Family as Social Construct in the Victorian Novel
Bujor (Pintilii), Alina
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A new direction in literary-critical enquiry has relatively recently emerged as a result of the growing interest in women’s history. The works of an increasing number of forgotten and/or neglected Victorian female writers are now explored, being reread with modern eyes and reassessed from a more impartial standpoint obtained by the passage of about a century since they were last printed. Many of these nineteenth-century women novelists were popular during their lifetime, but their writings ceased to attract readers by the fin de siècle, when, due to the fundamental changes in world view and in the novel, they were judged as old-fashioned and therefore doomed to oblivion. On the other hand, although many Victorian women writers enjoyed a wide readership during their literary careers, few of them received a positive reception from contemporary mainstream critics, who generally regarded ‘feminine’ novels or ‘domestic’ fiction as “inferior and trivial” (Crisp, Ferres and Swanson 2000: 98). Moreover, minor nineteenth-century women writers have lately been frequently marginalised by the literary academic institution, because of the latter’s traditional concentration on canonical literature, and because of a number of scholars who have dismissed their works too quickly on various grounds. Nonetheless, many present-day scholars engage in the process of recovering the writings of forgotten female authors by refuting the arguments which caused their neglect, by proving the inappropriateness of certain criteria according to which they were discredited and/or by demonstrating that they may be of interest to the twenty-first-century audience for the very characteristics due to which these writings lost their readership.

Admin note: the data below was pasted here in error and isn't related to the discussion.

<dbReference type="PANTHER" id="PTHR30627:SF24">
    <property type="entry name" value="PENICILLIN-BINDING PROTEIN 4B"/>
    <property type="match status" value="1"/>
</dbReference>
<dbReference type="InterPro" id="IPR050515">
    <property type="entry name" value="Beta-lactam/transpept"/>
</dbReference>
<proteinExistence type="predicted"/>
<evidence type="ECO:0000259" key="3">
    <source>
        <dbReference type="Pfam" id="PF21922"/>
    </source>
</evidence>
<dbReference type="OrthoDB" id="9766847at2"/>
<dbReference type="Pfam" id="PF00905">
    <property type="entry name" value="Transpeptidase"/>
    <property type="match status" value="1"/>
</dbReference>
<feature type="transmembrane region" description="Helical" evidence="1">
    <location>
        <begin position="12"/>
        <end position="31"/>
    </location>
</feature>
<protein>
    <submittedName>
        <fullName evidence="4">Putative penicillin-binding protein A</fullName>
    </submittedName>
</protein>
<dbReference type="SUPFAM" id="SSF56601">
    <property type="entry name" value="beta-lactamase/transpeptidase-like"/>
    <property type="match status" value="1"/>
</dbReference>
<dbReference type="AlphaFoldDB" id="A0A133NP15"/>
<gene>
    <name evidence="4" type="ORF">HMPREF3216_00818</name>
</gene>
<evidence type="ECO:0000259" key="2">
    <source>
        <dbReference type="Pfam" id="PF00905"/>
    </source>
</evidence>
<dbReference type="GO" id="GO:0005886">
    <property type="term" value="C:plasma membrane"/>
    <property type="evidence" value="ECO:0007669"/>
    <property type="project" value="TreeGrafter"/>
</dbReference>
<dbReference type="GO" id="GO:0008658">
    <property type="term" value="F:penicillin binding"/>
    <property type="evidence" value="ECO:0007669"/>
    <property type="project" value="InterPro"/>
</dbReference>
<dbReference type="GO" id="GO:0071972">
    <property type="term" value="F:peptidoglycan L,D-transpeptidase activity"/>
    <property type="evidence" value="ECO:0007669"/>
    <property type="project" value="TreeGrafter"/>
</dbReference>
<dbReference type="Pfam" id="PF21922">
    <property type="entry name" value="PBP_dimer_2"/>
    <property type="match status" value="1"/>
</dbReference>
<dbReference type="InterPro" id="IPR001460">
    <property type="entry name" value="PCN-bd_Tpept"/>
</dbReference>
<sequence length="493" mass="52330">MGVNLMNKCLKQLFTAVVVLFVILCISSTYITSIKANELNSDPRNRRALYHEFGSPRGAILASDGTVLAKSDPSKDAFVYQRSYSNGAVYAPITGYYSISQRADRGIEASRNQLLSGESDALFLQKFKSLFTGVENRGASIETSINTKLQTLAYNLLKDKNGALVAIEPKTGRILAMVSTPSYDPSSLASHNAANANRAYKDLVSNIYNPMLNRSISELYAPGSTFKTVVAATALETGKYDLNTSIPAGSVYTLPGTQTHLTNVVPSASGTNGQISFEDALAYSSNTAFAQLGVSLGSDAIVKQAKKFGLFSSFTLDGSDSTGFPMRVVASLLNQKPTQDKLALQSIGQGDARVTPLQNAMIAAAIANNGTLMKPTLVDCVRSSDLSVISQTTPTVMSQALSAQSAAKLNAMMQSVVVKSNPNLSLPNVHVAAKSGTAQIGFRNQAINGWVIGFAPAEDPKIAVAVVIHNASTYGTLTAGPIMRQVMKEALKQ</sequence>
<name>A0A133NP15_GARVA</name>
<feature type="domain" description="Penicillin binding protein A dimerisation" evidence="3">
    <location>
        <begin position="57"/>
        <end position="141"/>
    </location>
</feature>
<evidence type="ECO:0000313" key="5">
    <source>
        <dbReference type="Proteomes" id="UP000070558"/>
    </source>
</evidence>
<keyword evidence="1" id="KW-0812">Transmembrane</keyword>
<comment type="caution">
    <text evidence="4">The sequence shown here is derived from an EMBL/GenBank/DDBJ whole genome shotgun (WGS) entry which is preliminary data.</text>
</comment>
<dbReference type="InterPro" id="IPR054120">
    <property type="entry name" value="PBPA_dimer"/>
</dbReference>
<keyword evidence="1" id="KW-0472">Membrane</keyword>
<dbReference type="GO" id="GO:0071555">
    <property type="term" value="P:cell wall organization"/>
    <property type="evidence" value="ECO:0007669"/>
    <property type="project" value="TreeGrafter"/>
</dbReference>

- Teze de doctorat